Surf su­per­sti­tion is alive and well in our cul­ture, and it can be the dif­fer­ence be­tween our best and worst ses­sions

Surfer - - Contents - By JUSTIN HOUSMAN

The Weird World of Surf Su­per­sti­tions

Some Ma­jor League Base­ball pitch­ers hop over the chalk base­line on their way back to the dugout at the end of an in­ning be­cause they know that if they don’t, some­thing ter­ri­ble will hap­pen. Step on that chalk line, and you’re prac­ti­cally guar­an­teed to give up a grand slam in the next in­ning. For them, it’s al­most a uni­ver­sal law. Yet other pitch­ers step on the line with­out a se­cond thought. They’re not wor­ried about some kind of karmic penalty from ac­ci­den­tally mess­ing up the base­line, be­cause they know that the real tal­is­manic pro­tec­tion lies in wear­ing the same un­washed un­der­shirt be­neath their jer­sey ev­ery sin­gle time they pitch. In their minds, if they for­get that thing at home be­fore an away game, they might as well start scan­ning the “help wanted” ads on Craigslist. Base­ball is filled with these lit­tle su­per­sti­tious rit­u­als.

I don’t know about you, but so is my surf life. Can you walk to the water car­ry­ing your leash in one hand, un­at­tached to the board you’re car­ry­ing with the other hand? I can’t. I don’t re­mem­ber when it started, but I have to at­tach my leash to my board be­fore I leave the car to head for the sand. If I don’t, I just know I’ll be surf­ing like a kook that day (more than nor­mal, I mean). I’m sure that at some point in the past I jogged to the water’s edge hold­ing an un­at­tached leash, then threaded it through the leash string, strapped it to my an­kle, pad­dled out into good waves and pro­ceeded to blow like 15 tubes in a row. I don’t re­mem­ber that ses­sion, but some­thing must have planted the seed of my su­per­sti­tion.

Oh, I’ve got oth­ers. If I lose my grip on the bar while wax­ing up and it falls on the ground, that bar is fin­ished for­ever—i pitch it right into the garbage. If I surf like a god one day, I’ll climb into the same cold, soggy suit the next ses­sion even though I have a fresh, dry wet­suit ready to go. I can’t ride a board with a tail pad on it; just know­ing it’s there does some­thing to my brain that makes even get­ting to my feet seem like a strug­gle. And these aren’t indicators of a broader case of OCD, ei­ther; su­per­sti­tious rit­u­als don’t fol­low me fur­ther than the park­ing lot at my lo­cal break.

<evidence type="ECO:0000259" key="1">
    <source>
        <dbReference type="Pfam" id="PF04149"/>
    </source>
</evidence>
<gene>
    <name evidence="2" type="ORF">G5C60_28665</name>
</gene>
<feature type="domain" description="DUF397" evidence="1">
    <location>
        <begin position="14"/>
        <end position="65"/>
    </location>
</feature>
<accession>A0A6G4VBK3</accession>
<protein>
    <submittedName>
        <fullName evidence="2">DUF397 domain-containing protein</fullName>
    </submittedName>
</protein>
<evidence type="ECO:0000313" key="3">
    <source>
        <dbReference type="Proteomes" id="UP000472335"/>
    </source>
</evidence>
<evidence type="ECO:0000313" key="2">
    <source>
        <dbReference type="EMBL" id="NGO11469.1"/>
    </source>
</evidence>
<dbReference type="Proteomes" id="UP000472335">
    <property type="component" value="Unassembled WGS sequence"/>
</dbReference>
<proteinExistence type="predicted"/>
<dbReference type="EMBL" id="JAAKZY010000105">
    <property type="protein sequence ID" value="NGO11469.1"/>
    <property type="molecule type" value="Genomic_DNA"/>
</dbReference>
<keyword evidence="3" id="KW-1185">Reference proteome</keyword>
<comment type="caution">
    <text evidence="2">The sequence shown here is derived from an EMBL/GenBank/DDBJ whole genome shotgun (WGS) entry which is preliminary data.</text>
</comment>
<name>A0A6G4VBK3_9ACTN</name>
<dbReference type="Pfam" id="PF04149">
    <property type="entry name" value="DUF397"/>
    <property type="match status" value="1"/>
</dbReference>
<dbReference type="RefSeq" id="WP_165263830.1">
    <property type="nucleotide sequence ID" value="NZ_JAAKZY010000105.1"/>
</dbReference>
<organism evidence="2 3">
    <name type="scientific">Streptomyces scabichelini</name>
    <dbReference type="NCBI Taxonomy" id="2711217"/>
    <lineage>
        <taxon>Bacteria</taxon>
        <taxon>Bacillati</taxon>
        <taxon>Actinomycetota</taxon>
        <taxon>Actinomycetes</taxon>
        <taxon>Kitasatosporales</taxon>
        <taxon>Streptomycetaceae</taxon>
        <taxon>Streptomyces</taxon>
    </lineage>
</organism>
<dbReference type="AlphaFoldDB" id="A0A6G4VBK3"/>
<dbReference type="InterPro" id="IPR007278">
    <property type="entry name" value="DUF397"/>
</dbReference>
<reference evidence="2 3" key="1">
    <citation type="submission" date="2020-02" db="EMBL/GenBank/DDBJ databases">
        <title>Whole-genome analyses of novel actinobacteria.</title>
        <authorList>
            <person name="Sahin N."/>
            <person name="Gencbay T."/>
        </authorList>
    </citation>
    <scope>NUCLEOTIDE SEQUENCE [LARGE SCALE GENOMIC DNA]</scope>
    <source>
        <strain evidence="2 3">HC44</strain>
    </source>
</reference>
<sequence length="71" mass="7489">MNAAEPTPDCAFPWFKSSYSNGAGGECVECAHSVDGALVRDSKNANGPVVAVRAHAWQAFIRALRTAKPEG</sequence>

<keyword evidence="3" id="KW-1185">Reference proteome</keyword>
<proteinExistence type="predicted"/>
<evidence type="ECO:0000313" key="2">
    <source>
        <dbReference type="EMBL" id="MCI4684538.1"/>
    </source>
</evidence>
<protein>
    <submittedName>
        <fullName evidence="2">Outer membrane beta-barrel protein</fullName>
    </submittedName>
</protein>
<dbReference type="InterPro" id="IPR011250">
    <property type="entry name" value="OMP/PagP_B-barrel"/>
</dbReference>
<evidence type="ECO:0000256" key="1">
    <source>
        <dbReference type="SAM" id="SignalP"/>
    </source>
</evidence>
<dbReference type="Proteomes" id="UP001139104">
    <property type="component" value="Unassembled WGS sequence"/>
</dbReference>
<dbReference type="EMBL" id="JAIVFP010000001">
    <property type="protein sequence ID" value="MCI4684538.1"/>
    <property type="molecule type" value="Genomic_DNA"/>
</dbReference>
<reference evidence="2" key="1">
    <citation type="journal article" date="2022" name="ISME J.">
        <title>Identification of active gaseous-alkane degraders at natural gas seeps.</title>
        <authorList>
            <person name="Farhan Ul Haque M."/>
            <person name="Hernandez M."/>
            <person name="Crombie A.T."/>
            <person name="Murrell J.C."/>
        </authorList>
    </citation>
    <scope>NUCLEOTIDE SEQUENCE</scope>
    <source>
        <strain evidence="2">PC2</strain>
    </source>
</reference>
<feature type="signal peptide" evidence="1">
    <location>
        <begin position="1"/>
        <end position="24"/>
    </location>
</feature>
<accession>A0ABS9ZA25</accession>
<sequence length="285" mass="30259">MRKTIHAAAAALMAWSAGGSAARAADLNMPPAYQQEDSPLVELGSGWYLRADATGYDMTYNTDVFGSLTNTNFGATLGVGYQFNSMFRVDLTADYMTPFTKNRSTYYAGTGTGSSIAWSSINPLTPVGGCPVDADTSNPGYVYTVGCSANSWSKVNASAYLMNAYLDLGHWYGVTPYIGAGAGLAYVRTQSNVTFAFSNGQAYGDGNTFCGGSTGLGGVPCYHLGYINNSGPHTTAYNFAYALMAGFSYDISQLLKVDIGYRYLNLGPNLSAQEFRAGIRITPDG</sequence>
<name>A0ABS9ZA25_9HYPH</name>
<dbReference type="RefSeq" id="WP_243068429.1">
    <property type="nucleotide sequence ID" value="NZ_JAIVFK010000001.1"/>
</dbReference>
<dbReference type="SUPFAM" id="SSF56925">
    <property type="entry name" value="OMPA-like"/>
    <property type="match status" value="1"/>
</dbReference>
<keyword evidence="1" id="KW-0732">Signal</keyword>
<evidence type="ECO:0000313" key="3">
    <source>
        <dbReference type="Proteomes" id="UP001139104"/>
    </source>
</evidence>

I know I’m not alone in this. An in­for­mal sur­vey of fel­low surfers I re­cently con­ducted re­vealed that one good friend will rap his knuck­les on his stringer while sit­ting out the back dur­ing lulls when the surf is big. If he doesn’t, well, the con­se­quences are too ter­ri­fy­ing for him to imag­ine. An­other friend brings the same towel and board­shorts that he wore the first time he went to Indo on ev­ery surf trip he goes on now. He doesn’t use them, mind you, he just wants to have them along (hope­fully he’s washed them, be­cause his first Indo trip was in 1995). A few re­spon­dents re­ported that they refuse to surf be­fore their, um, morn­ing con­sti­tu­tional, but that’s prob­a­bly more of a com­fort thing than a su­per­sti­tion. But who knows? Su­per­sti­tions are weird.